Many types of packages are in use today and more are either in research at universities or ready for production — everything from the complex stacked die with through-silicon via to fan-outs and complex systems-on-chip. Packages come in different materials, can be standard or custom, and can have active or passive cooling.

    Packages used to be considered a fairly non-critical part of the semiconductor design. They are now essential on every level, and there is a race between foundries and OSATs to grab a larger share of this market as complexity and profitability increase.

    In addition, in consumer electronics and industrial products, advanced packaging relies on mechanical engineering principles, such as dynamics, stress analysis, heat transfer, and fluid mechanics, and protects components from mechanical damage, cooling, RF noise emission, and electrostatic discharge. Thus, to improve the performance, reliability, and cost-effectiveness of electronics systems, advanced packaging technology is being used for the packaging of semiconductors.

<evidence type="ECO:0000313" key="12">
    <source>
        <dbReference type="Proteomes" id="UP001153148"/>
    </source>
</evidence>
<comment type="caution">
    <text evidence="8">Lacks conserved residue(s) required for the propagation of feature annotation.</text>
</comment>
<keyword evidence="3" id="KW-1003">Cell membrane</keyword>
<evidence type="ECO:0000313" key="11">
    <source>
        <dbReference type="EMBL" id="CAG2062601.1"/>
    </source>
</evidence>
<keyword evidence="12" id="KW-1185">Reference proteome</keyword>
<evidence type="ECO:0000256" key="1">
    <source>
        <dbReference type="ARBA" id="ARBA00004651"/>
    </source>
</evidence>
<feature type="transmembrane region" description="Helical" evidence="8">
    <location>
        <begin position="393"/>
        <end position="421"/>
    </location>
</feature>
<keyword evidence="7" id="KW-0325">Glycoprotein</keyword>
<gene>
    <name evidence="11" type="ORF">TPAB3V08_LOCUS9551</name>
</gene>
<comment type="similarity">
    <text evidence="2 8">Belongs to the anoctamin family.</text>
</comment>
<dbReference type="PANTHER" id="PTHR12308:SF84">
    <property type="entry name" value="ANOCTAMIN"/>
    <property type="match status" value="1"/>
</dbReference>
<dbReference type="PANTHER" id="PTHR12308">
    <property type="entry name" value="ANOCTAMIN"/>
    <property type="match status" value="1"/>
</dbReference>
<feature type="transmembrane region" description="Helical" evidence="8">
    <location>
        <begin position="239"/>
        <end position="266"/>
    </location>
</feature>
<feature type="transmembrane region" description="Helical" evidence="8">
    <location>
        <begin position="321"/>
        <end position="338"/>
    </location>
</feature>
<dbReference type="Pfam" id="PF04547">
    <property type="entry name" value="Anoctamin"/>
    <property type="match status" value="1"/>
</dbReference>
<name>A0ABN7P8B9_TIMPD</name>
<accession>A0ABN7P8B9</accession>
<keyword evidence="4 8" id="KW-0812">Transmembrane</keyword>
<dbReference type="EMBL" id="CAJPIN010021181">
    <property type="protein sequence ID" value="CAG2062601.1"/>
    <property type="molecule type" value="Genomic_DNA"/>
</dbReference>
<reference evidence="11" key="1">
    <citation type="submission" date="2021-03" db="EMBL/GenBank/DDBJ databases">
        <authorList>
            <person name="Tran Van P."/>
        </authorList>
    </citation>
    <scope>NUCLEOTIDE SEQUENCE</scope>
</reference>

With the rapid growth in semiconductor packaging market revenue, specifically fan-out wafer-level packaging along with an increase in demand for smartphones, devices, and Internet of Things (IoT), semiconductor packaging suppliers are developing processes and ways to reduce the overall cost of advanced packaging and provide maximum operational efficiency. In recent times, it is mainly used for high-end products and for applications related to niche-market, such as wafer and die production, due to its high cost in its operation.

    To understand better the semiconductor packaging challenges, processes and the future trends that are being anticipated, ELE Times Sub Editor and Technology Correspondent Mayank Vashisht Had a candid chat with Steve Roberts, Innovation Manager of RECOM Power


    Steve Roberts, Innovation Manager of RECOM Power